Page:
African elephant (Loxodonta africana) © Clara Nobbe
Bonn, 6 August 2015 – the United Nations General Assembly has adopted a Resolution recognizing that wild animals and plants are an irreplaceable part of the natural systems of the Earth and is urging the 193 Governments of UN Member States to deal decisively with both the supply and demand sides of the trade equation. The Resolution calls upon UN Member States to make the illicit trafficking in protected species of wild fauna and flora involving organized criminal groups a serious crime in keeping with Article 2(b) of the United Nations Convention against Transnational Organized Crime.
The Resolution recognizes the key role played by multi-lateral environment agreements, including CITES, the inter-governmental treaty that governs international trade in endangered species of animals and plants, as well as CMS, CBD and the Ramsar Convention.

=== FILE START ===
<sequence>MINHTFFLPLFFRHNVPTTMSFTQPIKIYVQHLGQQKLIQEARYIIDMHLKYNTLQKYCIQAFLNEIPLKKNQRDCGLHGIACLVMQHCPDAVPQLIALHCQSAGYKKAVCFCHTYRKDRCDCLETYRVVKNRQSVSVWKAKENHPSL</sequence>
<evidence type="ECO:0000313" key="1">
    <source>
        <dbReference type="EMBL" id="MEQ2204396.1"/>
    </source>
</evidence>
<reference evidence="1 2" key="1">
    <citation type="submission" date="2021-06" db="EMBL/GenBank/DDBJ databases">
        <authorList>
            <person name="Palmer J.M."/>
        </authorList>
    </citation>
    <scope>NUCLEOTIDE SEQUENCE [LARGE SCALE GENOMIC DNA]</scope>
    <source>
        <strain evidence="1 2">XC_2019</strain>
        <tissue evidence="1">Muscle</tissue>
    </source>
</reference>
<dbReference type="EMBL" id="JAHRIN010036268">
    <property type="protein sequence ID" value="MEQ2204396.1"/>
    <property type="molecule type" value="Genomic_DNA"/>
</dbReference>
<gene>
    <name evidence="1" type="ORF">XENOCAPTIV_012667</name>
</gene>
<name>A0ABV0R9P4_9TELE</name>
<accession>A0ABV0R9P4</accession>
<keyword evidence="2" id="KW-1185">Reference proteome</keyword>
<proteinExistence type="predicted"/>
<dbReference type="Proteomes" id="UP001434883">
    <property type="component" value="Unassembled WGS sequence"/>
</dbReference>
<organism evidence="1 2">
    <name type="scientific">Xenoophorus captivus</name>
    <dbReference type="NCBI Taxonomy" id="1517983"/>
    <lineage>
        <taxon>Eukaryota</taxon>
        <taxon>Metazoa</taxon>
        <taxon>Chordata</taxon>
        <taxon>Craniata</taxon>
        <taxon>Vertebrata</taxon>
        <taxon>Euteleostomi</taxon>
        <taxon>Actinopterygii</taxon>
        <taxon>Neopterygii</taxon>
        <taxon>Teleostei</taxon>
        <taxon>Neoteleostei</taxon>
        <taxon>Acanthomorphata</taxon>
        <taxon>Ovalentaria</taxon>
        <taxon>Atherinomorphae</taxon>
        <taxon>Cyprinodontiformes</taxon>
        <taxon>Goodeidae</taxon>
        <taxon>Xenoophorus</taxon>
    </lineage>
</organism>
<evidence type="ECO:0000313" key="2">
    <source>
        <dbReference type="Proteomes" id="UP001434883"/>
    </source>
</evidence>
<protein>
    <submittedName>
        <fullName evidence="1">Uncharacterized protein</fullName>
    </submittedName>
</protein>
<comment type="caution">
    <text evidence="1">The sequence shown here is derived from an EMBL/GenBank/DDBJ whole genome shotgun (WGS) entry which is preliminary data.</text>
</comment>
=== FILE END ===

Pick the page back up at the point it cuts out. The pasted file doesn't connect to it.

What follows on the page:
Wildlife crime is an area where CMS cooperates closely with its sister Convention, CITES and the position of a joint CMS/CITES Programme Officer has been created thanks to the generous support of the Government of Germany. With the creation of this joint post, the two Conventions seek to complement each other’s efforts in ensuring sustainable use and the conservation of species listed on their appendices. For example, where the survival of a species is threatened by international trade (a CITES matter), the drivers of this trade may lie in insufficient conservation measures of a country at the national level (a CMS matter).
You can read more about the Resolution on the UN News page and on the UNEP News Centre and the Press Release issued by the CITES Secretariat is available on the CITES website. The text of the Resolution can be read here.
Last updated on 16 September 2015